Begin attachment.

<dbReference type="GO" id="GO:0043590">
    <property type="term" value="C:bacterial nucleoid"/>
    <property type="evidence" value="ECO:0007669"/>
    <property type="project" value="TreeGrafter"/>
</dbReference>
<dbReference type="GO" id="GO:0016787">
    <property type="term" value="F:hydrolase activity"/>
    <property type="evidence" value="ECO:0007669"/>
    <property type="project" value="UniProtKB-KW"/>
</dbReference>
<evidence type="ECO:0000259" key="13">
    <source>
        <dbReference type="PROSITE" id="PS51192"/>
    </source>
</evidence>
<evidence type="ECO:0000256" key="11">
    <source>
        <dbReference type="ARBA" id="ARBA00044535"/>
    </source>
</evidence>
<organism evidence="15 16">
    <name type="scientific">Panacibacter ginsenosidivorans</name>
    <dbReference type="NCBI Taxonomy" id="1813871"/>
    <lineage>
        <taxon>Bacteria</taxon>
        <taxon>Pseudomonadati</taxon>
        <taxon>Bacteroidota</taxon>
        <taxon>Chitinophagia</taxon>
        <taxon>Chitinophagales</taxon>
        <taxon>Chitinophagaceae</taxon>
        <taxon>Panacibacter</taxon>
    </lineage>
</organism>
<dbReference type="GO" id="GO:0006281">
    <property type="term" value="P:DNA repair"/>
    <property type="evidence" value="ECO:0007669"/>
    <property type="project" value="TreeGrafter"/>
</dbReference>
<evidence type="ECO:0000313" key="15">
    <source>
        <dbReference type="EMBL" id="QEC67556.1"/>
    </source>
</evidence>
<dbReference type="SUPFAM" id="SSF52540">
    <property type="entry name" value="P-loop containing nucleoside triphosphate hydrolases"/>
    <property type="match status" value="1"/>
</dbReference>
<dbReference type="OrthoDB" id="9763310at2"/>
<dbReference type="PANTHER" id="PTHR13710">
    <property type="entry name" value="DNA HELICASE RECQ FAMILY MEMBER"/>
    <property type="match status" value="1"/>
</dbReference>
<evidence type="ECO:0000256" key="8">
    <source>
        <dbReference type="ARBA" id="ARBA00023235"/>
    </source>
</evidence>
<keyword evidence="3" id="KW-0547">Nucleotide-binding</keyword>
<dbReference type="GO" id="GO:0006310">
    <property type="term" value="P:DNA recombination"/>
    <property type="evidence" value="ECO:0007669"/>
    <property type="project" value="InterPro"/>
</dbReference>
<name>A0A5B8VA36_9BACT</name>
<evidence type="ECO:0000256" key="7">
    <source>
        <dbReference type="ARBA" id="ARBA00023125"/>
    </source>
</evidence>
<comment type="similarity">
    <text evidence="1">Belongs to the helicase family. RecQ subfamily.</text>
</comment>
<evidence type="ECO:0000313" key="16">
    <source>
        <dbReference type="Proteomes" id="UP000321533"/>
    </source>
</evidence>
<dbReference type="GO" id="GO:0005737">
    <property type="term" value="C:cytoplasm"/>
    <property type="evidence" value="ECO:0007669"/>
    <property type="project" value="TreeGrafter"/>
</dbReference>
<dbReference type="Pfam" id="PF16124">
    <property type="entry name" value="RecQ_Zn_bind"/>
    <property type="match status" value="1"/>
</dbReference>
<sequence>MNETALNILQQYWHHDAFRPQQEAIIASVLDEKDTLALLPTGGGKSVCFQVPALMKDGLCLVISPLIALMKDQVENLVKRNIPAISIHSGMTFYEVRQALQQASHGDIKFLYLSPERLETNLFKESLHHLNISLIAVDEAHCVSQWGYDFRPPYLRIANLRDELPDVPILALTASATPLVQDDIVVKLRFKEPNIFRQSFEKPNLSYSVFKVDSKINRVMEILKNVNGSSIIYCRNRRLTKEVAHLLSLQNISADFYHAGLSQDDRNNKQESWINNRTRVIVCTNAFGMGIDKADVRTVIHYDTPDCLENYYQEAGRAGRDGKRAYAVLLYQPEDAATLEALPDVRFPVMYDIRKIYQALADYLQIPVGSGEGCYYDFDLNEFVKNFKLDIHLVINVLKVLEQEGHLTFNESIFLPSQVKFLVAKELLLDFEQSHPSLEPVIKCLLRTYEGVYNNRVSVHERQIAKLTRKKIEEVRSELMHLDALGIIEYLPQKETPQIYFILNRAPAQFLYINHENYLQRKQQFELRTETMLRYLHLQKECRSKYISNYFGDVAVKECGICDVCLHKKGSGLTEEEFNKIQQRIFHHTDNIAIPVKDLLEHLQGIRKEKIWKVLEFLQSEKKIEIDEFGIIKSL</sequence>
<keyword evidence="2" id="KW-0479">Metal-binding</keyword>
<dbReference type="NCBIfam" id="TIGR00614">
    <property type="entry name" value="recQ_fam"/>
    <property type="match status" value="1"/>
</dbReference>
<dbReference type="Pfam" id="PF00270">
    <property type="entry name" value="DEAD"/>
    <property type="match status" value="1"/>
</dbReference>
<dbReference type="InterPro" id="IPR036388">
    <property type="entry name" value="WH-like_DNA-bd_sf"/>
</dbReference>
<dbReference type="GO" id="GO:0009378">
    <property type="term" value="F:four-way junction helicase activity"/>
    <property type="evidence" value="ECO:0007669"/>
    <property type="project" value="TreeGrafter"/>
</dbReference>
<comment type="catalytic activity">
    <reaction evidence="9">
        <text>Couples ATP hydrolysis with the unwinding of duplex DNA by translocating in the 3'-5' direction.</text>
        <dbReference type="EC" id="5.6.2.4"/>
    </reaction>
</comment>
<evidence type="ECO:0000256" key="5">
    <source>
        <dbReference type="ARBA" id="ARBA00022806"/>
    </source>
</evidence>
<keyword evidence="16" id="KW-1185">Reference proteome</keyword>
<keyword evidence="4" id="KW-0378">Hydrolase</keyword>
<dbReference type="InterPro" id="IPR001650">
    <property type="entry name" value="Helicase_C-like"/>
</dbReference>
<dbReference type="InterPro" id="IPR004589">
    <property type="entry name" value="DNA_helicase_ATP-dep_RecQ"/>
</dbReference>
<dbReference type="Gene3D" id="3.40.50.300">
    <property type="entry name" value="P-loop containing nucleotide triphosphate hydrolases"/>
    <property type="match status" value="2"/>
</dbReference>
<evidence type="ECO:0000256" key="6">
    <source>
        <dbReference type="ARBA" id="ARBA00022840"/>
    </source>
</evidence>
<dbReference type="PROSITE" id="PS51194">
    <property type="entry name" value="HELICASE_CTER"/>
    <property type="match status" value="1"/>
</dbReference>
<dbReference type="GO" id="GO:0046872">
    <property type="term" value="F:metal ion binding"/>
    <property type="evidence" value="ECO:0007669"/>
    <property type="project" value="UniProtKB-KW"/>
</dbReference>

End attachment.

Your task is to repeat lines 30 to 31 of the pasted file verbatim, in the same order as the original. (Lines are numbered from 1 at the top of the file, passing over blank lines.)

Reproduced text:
        <taxon>Chitinophagaceae</taxon>
        <taxon>Panacibacter</taxon>